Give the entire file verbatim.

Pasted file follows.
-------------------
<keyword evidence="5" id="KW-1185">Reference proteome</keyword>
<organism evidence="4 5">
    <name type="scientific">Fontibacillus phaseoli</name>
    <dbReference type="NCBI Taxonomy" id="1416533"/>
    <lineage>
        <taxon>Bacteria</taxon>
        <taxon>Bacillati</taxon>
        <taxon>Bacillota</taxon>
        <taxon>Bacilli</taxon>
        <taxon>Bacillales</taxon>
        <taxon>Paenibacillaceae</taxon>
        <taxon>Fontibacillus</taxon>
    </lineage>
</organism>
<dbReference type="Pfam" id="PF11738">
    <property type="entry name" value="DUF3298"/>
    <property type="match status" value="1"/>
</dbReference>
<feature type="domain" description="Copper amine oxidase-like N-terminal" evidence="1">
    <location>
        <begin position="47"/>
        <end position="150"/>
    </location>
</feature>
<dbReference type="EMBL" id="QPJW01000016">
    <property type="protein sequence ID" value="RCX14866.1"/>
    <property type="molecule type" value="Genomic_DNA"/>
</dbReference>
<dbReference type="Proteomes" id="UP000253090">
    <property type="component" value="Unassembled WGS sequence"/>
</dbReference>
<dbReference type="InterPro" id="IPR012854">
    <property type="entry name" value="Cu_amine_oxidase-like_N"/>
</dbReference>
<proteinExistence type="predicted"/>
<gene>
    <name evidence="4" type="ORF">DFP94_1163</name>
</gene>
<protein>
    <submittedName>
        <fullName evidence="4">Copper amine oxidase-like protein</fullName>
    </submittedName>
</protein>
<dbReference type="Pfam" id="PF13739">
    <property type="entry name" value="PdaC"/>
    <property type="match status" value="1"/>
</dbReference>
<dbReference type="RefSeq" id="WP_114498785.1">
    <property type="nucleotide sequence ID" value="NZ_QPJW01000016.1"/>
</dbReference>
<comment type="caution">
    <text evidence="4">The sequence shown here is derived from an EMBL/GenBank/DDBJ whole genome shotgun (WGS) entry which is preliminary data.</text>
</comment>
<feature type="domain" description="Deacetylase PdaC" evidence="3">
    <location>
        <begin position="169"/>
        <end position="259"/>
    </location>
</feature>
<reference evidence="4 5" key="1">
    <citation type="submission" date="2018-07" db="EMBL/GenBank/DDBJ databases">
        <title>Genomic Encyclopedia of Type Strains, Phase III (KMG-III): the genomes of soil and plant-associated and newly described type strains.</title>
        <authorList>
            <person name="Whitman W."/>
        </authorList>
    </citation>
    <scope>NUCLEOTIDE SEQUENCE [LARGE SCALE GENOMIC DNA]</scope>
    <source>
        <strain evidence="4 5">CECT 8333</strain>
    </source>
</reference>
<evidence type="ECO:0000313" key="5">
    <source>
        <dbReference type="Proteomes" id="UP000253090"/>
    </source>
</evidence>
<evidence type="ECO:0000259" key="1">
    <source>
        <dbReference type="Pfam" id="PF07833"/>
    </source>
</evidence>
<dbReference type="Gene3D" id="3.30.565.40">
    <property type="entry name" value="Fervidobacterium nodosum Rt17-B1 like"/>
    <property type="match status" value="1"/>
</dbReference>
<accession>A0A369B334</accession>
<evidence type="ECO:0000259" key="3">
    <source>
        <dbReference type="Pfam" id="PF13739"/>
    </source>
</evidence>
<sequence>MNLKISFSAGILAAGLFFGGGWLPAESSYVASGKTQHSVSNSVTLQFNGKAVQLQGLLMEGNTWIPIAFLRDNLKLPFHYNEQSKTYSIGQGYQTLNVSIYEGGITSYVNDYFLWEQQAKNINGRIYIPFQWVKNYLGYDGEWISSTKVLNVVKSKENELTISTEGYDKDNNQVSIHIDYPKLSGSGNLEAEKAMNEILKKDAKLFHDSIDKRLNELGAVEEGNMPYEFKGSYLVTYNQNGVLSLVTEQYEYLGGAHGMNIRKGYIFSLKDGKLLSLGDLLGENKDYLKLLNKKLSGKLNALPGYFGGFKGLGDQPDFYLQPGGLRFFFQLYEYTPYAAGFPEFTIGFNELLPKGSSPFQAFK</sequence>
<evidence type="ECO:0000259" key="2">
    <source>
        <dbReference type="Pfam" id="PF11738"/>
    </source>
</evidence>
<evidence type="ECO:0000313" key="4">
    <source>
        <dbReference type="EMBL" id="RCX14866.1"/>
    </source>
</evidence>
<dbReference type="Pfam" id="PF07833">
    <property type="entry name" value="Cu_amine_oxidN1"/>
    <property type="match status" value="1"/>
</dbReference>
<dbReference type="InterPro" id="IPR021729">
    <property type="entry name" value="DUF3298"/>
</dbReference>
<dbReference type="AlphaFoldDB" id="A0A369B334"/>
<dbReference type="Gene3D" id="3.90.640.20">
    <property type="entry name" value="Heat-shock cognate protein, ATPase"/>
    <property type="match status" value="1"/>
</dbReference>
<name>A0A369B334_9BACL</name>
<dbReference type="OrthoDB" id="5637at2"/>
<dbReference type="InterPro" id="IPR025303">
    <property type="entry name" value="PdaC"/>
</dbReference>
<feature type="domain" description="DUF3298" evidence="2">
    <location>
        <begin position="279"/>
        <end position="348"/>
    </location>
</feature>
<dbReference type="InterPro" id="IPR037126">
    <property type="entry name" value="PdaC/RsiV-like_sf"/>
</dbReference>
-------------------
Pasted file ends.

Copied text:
<keyword evidence="5" id="KW-1185">Reference proteome</keyword>
<organism evidence="4 5">
    <name type="scientific">Fontibacillus phaseoli</name>
    <dbReference type="NCBI Taxonomy" id="1416533"/>
    <lineage>
        <taxon>Bacteria</taxon>
        <taxon>Bacillati</taxon>
        <taxon>Bacillota</taxon>
        <taxon>Bacilli</taxon>
        <taxon>Bacillales</taxon>
        <taxon>Paenibacillaceae</taxon>
        <taxon>Fontibacillus</taxon>
    </lineage>
</organism>
<dbReference type="Pfam" id="PF11738">
    <property type="entry name" value="DUF3298"/>
    <property type="match status" value="1"/>
</dbReference>
<feature type="domain" description="Copper amine oxidase-like N-terminal" evidence="1">
    <location>
        <begin position="47"/>
        <end position="150"/>
    </location>
</feature>
<dbReference type="EMBL" id="QPJW01000016">
    <property type="protein sequence ID" value="RCX14866.1"/>
    <property type="molecule type" value="Genomic_DNA"/>
</dbReference>
<dbReference type="Proteomes" id="UP000253090">
    <property type="component" value="Unassembled WGS sequence"/>
</dbReference>
<dbReference type="InterPro" id="IPR012854">
    <property type="entry name" value="Cu_amine_oxidase-like_N"/>
</dbReference>
<proteinExistence type="predicted"/>
<gene>
    <name evidence="4" type="ORF">DFP94_1163</name>
</gene>
<protein>
    <submittedName>
        <fullName evidence="4">Copper amine oxidase-like protein</fullName>
    </submittedName>
</protein>
<dbReference type="Pfam" id="PF13739">
    <property type="entry name" value="PdaC"/>
    <property type="match status" value="1"/>
</dbReference>
<dbReference type="RefSeq" id="WP_114498785.1">
    <property type="nucleotide sequence ID" value="NZ_QPJW01000016.1"/>
</dbReference>
<comment type="caution">
    <text evidence="4">The sequence shown here is derived from an EMBL/GenBank/DDBJ whole genome shotgun (WGS) entry which is preliminary data.</text>
</comment>
<feature type="domain" description="Deacetylase PdaC" evidence="3">
    <location>
        <begin position="169"/>
        <end position="259"/>
    </location>
</feature>
<reference evidence="4 5" key="1">
    <citation type="submission" date="2018-07" db="EMBL/GenBank/DDBJ databases">
        <title>Genomic Encyclopedia of Type Strains, Phase III (KMG-III): the genomes of soil and plant-associated and newly described type strains.</title>
        <authorList>
            <person name="Whitman W."/>
        </authorList>
    </citation>
    <scope>NUCLEOTIDE SEQUENCE [LARGE SCALE GENOMIC DNA]</scope>
    <source>
        <strain evidence="4 5">CECT 8333</strain>
    </source>
</reference>
<evidence type="ECO:0000313" key="5">
    <source>
        <dbReference type="Proteomes" id="UP000253090"/>
    </source>
</evidence>
<evidence type="ECO:0000259" key="1">
    <source>
        <dbReference type="Pfam" id="PF07833"/>
    </source>
</evidence>
<dbReference type="Gene3D" id="3.30.565.40">
    <property type="entry name" value="Fervidobacterium nodosum Rt17-B1 like"/>
    <property type="match status" value="1"/>
</dbReference>
<accession>A0A369B334</accession>
<evidence type="ECO:0000259" key="3">
    <source>
        <dbReference type="Pfam" id="PF13739"/>
    </source>
</evidence>
<sequence>MNLKISFSAGILAAGLFFGGGWLPAESSYVASGKTQHSVSNSVTLQFNGKAVQLQGLLMEGNTWIPIAFLRDNLKLPFHYNEQSKTYSIGQGYQTLNVSIYEGGITSYVNDYFLWEQQAKNINGRIYIPFQWVKNYLGYDGEWISSTKVLNVVKSKENELTISTEGYDKDNNQVSIHIDYPKLSGSGNLEAEKAMNEILKKDAKLFHDSIDKRLNELGAVEEGNMPYEFKGSYLVTYNQNGVLSLVTEQYEYLGGAHGMNIRKGYIFSLKDGKLLSLGDLLGENKDYLKLLNKKLSGKLNALPGYFGGFKGLGDQPDFYLQPGGLRFFFQLYEYTPYAAGFPEFTIGFNELLPKGSSPFQAFK</sequence>
<evidence type="ECO:0000259" key="2">
    <source>
        <dbReference type="Pfam" id="PF11738"/>
    </source>
</evidence>
<evidence type="ECO:0000313" key="4">
    <source>
        <dbReference type="EMBL" id="RCX14866.1"/>
    </source>
</evidence>
<dbReference type="Pfam" id="PF07833">
    <property type="entry name" value="Cu_amine_oxidN1"/>
    <property type="match status" value="1"/>
</dbReference>
<dbReference type="InterPro" id="IPR021729">
    <property type="entry name" value="DUF3298"/>
</dbReference>
<dbReference type="AlphaFoldDB" id="A0A369B334"/>
<dbReference type="Gene3D" id="3.90.640.20">
    <property type="entry name" value="Heat-shock cognate protein, ATPase"/>
    <property type="match status" value="1"/>
</dbReference>
<name>A0A369B334_9BACL</name>
<dbReference type="OrthoDB" id="5637at2"/>
<dbReference type="InterPro" id="IPR025303">
    <property type="entry name" value="PdaC"/>
</dbReference>
<feature type="domain" description="DUF3298" evidence="2">
    <location>
        <begin position="279"/>
        <end position="348"/>
    </location>
</feature>
<dbReference type="InterPro" id="IPR037126">
    <property type="entry name" value="PdaC/RsiV-like_sf"/>
</dbReference>